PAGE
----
COL D'AUBISQUE, France (Reuters) -- The Rabobank team will continue in the Tour de France despite rider Michael Rasmussen's eviction from the squad, their sporting director announced on Thursday.
Rasmussen crosses the line alone to win stage 16 before his sensational sacking by Rabobank.
"All our riders (minus Rasmussen) will be on the start of the stage," Erik Breukink said.
Rasmussen was sacked by his team late on Wednesday for lying about his training whereabouts. The Dane had told Rabobank he was training in Mexico in June but was reported as actually being in Italy.
"He has violated the team's rules," a team spokesman said on Wednesday.
Rasmussen, however, denied being in Italy.
"I am shattered," he told Danish tabloid BT. "I am on the verge of tears. I was not in Italy. Not at all.
"That's the story of one man who believes he recognized me. There is no hint of evidence."
Rasmussen had received two warnings from the International Cycling Union (UCI) for failing to provide the sport's governing body with his personal schedule. Riders must do so in order that random doping tests can be conducted.
He was booed and jeered by angry fans before and during Wednesday's 16th stage, which he won.
The 33-year-old Dane had seemed to weather the initial storm after not making himself available for four doping tests in the past 18 months Wednesday's stage win had all but sealed overall victory.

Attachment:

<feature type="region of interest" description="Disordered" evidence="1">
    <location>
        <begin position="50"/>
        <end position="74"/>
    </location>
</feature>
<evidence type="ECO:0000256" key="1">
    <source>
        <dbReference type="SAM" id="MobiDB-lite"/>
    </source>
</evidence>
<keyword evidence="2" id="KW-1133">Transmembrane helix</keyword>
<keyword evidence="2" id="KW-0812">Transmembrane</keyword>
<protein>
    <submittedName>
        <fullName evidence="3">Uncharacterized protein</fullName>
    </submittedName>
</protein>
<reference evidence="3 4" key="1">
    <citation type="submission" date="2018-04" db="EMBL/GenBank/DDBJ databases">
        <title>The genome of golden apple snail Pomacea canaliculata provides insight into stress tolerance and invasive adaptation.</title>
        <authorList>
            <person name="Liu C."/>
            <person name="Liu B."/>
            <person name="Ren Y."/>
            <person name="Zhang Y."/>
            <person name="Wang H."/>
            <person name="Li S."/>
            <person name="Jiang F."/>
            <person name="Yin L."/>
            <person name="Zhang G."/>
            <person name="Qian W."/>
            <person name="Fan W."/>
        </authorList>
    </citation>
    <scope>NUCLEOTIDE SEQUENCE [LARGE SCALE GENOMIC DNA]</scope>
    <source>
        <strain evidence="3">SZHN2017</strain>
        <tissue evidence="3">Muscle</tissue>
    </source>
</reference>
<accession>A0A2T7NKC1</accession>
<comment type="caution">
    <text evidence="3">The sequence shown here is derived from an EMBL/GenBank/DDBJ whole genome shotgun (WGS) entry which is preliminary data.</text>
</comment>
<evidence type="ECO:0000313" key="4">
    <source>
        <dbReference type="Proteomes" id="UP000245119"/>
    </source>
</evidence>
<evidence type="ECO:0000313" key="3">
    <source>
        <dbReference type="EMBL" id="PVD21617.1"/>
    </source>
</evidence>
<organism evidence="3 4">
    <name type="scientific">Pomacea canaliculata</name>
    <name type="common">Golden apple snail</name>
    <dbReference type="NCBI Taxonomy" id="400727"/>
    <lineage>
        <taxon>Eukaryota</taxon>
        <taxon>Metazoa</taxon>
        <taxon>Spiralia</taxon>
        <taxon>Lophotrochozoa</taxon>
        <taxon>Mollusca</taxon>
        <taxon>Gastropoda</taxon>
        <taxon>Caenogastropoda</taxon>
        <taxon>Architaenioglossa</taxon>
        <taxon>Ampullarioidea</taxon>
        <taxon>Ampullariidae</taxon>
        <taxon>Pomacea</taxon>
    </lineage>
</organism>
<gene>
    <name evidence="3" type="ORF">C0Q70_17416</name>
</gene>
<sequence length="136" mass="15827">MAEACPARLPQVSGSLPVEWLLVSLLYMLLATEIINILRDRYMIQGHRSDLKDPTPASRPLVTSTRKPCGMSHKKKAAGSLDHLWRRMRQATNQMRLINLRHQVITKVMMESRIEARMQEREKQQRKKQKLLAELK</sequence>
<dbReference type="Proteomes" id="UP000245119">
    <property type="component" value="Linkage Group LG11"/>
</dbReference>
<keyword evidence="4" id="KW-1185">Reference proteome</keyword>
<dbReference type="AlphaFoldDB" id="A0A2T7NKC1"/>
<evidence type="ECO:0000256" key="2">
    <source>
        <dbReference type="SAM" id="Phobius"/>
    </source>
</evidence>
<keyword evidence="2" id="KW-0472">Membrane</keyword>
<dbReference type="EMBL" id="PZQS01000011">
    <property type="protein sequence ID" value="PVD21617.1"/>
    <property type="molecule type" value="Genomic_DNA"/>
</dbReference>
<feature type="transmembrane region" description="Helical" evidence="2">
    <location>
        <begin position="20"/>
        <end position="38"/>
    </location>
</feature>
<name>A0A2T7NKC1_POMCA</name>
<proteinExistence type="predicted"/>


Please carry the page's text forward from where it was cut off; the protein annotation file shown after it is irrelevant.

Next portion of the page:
However, the team concluded that Rasmussen lied to them over his whereabouts during the month of June because he was in Italy and not in Mexico as he had told them.
Tour de France director Christian Prudhomme said: "The important thing is not that he has been sacked by his team but that he will not be at the start of the stage tomorrow."
Rabobank director Theo de Rooy said: "Several times he said where he was training and it proved to be wrong. The management of the team received that information several times and today we received new information."
Rabobank said in statement late on Wednesday: "Rabobank is shocked and enormously disappointed that Rasmussen has lied about his whereabouts.
"Wrongly reporting whereabouts is a flagrant violation of UCI rules and is unacceptable," the bank said.
The bank added that its board supported the decision to take Rasmussen off the race and to dismiss him.
"Rabobank understands that the morale of the team has suffered. What happened leaves me speechless. I am lost for words. A nightmare," board member Piet van Schijndel said in the statement.
Following Thursday's stage, Rabobank revealed they are to reconsider their involvement in the sport.
"We always reconsider if something big is happening and this is big," Helen Crielaard, head of sponsorship at Rabobank, revealed.
"We have to reconsider once we get all the facts. Maybe we will change the way we are involved," said Crielaard, who added that Rabobank also sponsored the sport at a local level in the Netherlands which would certainly continue
"At this point there is no reason to just finish our sponsorship. But we can not go on like this for 10 years if doesn't get better.
"It is a bad day for us and it's very sad. Yesterday we thought we could be winning the Tour de France," Crielaard added.
"This shows there is chaos in cycling, but it also shows that people are working hard to try and clean up the sport. The fact that it was us who decided to withdraw Rasmussen sends a strong message that we don't like cheaters.
"I think this decision is not directly linked to doping. He has not been tested positive. But if you are trying to clean up cycling then you have to make strong rules and make sure that they are followed, especially by your own team." E-mail to a friend
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